Celebrity defense attorney Alan Dershowitz and former FBI Director Louis Freeh have registered to lobby the U.S. government on behalf of an Israeli businessman who has been accused of getting rich from corrupt mining deals in Africa, according to a registration form reviewed by CNBC.
The businessman, Dan Gertler, who has a net worth of just over $1 billion, was sanctioned in 2017 and 2018 by the Trump administration for the alleged abuses in affiliation with his business dealings in the Democratic Republic of the Congo.
Lobbying is an unusual role for Dershowitz, who is one of President Donald Trump's most vocal advocates in the media and has famously defended high-profile clients such as O.J. Simpson. There were no other publicly available records that list Dershowitz as a registered lobbyist, according to a CNBC review. Dershowitz, however, insists he's acting as an attorney for Gertler.
"I am acting as a defense lawyer, not a lobbyist. But the rules require registration if you present a defense to a non-judicial agency," he told CNBC. Dershowitz and Freeh are lobbying the Treasury Department, which enacted the sanctions, on Gertler's behalf.
The filing shows that at least part of their lobbying efforts for Gertler started in October 2018. They appear to have officially registered to act on his behalf on Monday, the date signed on the document by Freeh's partner, Gregory Paw.
Gertler, according to the Treasury Department, "has amassed his fortune through hundreds of millions of dollars' worth of opaque and corrupt mining and oil deals" in the DRC. The Treasury put a freeze on his U.S. assets two years ago. In 2017, Gertler sold his stake in two Congo mines to Glencore, a commodities trading company based in Switzerland, for more than $960 million.
The lobbying disclosure form shows that Dershowitz, Freeh and their associate, Gary Apfel of law firm Pepper Hamilton, are targeting the Treasury and, specifically, the Office of Foreign Assets Control. The document describes their lobbying push as a focus on "extractive industry & charitable activity."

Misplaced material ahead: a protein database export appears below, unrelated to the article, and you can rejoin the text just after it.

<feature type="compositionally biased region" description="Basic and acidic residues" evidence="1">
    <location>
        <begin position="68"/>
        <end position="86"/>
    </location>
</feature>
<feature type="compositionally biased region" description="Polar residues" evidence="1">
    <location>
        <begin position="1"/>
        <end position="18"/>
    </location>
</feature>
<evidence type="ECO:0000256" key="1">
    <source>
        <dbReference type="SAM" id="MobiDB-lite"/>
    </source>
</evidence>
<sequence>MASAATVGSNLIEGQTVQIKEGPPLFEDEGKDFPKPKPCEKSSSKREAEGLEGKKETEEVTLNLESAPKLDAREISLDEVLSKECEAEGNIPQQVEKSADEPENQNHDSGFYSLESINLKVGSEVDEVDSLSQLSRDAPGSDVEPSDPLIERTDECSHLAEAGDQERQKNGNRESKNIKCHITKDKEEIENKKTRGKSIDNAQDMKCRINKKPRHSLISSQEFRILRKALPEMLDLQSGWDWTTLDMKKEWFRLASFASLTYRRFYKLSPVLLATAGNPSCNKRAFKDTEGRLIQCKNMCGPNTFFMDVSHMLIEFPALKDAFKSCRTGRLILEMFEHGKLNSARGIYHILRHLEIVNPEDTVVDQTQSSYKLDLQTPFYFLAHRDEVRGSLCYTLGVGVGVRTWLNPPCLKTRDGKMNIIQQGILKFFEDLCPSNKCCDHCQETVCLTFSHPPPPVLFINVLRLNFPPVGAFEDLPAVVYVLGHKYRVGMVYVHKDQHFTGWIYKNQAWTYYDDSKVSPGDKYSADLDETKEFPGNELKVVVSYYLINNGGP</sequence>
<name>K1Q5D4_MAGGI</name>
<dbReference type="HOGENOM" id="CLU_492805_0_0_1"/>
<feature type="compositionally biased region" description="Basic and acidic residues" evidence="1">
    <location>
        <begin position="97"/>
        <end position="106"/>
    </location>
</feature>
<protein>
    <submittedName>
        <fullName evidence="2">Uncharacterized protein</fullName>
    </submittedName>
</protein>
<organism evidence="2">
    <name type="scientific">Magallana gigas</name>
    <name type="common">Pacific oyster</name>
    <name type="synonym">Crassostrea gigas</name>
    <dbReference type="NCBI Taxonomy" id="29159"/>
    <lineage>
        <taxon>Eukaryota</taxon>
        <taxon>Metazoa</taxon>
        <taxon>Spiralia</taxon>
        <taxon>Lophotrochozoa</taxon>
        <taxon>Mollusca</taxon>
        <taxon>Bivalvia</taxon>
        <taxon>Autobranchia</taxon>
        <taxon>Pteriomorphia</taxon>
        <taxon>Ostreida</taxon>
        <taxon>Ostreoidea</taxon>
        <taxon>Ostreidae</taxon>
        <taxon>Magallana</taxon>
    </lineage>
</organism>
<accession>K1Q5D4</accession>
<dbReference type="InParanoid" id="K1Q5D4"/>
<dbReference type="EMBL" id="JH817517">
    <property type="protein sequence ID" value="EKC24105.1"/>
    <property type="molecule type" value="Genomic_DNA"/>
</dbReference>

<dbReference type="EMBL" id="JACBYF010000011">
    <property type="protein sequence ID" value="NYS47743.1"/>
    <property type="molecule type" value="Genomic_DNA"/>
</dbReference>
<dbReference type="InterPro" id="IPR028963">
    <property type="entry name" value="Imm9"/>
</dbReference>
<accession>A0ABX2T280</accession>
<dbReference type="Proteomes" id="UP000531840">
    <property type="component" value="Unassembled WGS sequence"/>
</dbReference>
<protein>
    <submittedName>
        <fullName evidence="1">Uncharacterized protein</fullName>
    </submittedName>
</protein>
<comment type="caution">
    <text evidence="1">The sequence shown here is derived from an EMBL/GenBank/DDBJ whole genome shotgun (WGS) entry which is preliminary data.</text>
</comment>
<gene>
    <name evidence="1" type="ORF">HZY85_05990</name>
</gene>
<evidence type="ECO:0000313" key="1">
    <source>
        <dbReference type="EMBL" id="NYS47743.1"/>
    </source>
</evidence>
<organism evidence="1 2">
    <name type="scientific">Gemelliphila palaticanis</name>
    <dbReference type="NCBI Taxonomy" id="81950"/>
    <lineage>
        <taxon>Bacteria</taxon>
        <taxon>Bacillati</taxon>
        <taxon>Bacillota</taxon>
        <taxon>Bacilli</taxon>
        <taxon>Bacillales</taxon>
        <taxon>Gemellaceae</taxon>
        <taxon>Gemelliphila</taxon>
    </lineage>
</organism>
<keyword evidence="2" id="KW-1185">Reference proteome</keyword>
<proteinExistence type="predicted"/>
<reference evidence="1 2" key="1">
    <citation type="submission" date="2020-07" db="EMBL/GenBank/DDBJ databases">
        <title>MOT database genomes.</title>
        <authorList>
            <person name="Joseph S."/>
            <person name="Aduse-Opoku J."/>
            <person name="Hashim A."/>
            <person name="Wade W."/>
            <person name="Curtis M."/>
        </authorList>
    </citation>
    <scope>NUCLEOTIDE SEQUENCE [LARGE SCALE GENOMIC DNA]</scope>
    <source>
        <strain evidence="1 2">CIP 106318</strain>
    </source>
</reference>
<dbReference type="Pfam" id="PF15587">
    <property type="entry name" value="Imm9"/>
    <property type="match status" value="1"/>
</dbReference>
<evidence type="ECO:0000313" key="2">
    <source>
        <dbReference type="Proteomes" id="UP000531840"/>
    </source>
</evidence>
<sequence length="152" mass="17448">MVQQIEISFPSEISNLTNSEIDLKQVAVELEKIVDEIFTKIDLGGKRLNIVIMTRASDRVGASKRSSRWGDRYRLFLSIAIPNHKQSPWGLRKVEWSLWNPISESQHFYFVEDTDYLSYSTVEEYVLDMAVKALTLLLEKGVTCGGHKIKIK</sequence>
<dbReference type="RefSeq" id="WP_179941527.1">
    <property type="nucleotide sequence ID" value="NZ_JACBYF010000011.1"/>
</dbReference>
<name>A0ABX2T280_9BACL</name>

Freeh and Dershowitz have known each other for years. After Dershowitz was accused of sexual misconduct by a woman who has claimed she was abused by late financier Jeffrey Epstein, he hired Freeh's security firm to conduct an independent investigation. Freeh, in 2016, announced that his team "found no evidence to support the accusations of sexual misconduct" against Dershowitz.
"In my opinion, the totality of the evidence found during the investigation refutes the allegations made against Professor Dershowitz," Freeh said in a statement at the time.
Dershowitz was a staunch defender of Trump during special counsel Robert Mueller's investigation and has become an advocate for the president during the impeachment inquiry into the July 25 phone call Trump had with Ukrainian President Volodymyr Zelensky.
The New York Times reported in December that Dershowitz was acting as an advisor for Gertler as he fought off the sanctions. Dershowitz told the Times that Gertler is a "very good person" and is "being targeted primarily because of the actions of other people." He said at the time he was not using his access to Trump to lobby to the administration on Gertler's behalf.
"I would never raise an issue like this," he told the Times.
Dershowitz once defended Epstein, who was accused of child sex trafficking before he was found dead in his jail cell from an apparent suicide in August. The two were also friends.
Freeh started using his law firm, Freeh Sporkin & Sullivan, to lobby for clients earlier this year. As Politico reported at the time, one of Freeh's first clients was Kuwait-based KGL Investment Company. His team was reportedly pushing for the release of Marsha Lazareva, a KGL executive who had been detained in that country since 2017.
Apfel and a representative for Freeh did not return a request for comment. Calls to Gertler's office in Israel were not returned.